In this ebriefing, we identify what we see as the key messages arising from recent prosecutions in the care and housing sectors.
The Regulatory Reform (Fire Safety) Order 2005 (“the Order”) applies to all non-domestic premises, including the communal areas of residential multi-occupancy buildings.
The Order allocates responsibility for complying with the duties set out within it to certain individuals and organisations with ownership or management of a property (referred to as “the Responsible Person”) and other relevant duty holders such as those with maintenance responsibilities.
As explained in our previous article on the Fire Safety Bill, the scope of the Order previously did not clearly cover certain areas of buildings that may pose a serious fire risk, for example, the structure of buildings and the external walls. This was a source of confusion for both those involved in the ownership and management of buildings and enforcement authorities alike. It is this confusion that the Fire Safety Act 2021 seeks to resolve.
The Fire Safety Act 2021
The Fire Safety Act 2021 amends and clarifies the Order as follows:
Section 1 of the Fire Safety Act 2021 clarifies that where a building contains two or more sets of domestic premises, the Order applies to the building’s structure and external walls and any common parts, as well as the doors between the domestic premises and any common parts. The definition of “external walls” here includes doors or windows in those walls and anything attached to the walls (including balconies).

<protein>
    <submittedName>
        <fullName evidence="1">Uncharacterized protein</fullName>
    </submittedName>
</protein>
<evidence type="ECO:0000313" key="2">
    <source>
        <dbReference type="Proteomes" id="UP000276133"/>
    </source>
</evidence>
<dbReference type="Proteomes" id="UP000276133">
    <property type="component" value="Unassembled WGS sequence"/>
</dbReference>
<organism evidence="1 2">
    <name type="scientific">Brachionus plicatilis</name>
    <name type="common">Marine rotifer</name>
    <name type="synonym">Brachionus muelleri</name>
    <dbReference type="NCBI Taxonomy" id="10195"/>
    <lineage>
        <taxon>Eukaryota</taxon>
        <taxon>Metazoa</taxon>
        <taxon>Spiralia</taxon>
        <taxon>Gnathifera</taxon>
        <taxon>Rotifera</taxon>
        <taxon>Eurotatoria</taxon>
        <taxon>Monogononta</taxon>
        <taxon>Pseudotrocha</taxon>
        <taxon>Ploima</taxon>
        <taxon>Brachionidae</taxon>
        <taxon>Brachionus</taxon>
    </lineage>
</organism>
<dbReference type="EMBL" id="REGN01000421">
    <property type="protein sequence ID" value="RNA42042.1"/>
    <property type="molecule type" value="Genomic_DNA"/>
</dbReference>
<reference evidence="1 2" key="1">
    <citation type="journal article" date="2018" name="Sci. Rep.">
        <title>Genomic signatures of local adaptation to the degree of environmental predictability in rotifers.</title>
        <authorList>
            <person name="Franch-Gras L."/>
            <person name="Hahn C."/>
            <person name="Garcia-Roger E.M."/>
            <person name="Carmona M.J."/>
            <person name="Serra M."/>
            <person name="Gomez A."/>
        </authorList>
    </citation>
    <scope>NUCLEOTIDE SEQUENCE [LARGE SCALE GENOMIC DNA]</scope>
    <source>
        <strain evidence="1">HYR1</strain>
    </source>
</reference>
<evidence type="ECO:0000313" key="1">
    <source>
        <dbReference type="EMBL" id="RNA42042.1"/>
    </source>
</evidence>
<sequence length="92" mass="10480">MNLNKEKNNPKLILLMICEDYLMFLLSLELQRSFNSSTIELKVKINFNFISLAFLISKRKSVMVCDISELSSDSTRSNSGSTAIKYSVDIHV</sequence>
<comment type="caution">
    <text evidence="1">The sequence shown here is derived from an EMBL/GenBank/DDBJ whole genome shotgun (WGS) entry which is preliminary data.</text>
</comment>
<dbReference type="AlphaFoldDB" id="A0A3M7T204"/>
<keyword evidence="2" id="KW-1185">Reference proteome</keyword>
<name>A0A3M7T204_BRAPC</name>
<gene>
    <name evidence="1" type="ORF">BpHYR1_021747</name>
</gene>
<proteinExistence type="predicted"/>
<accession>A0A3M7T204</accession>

Section 2 of the Fire Safety Act 2021 gives powers to the relevant authority (being the Secretary of State in England and the Welsh Ministers in Wales) to amend the Order to change or clarify the types of premises to which it applies. The purpose of this section is to make it easier for the scope of the Order to be adapted and amended to account for changes in buildings and construction, but also changes in the risks associated with different types of buildings.
Section 3 of the Fire Safety Act 2021 amends article 50 of the Order to confirm that where a person is alleged to have breached the Order, proof of failure to comply with applicable risk-based guidance may be relied on to establish that the breach occurred, and proof of compliance with any risk-based guidance may be relied on to establish that there was no such breach. This section of the Act (and the amendments it implements) only applies to buildings in England containing two or more sets of domestic premises.
The House of Lords had on multiple occasions tried to insert into the Bill during its passage through Parliament, a prohibition stating that the owner of a building may not pass the costs of any remedial work completed as a result of the provisions of the Bill on to leaseholders or tenants. The House of Commons rejected the House of Lord’s proposals on multiple occasions, stating that the issue of remediation costs was too complex to be dealt with in the manner proposed.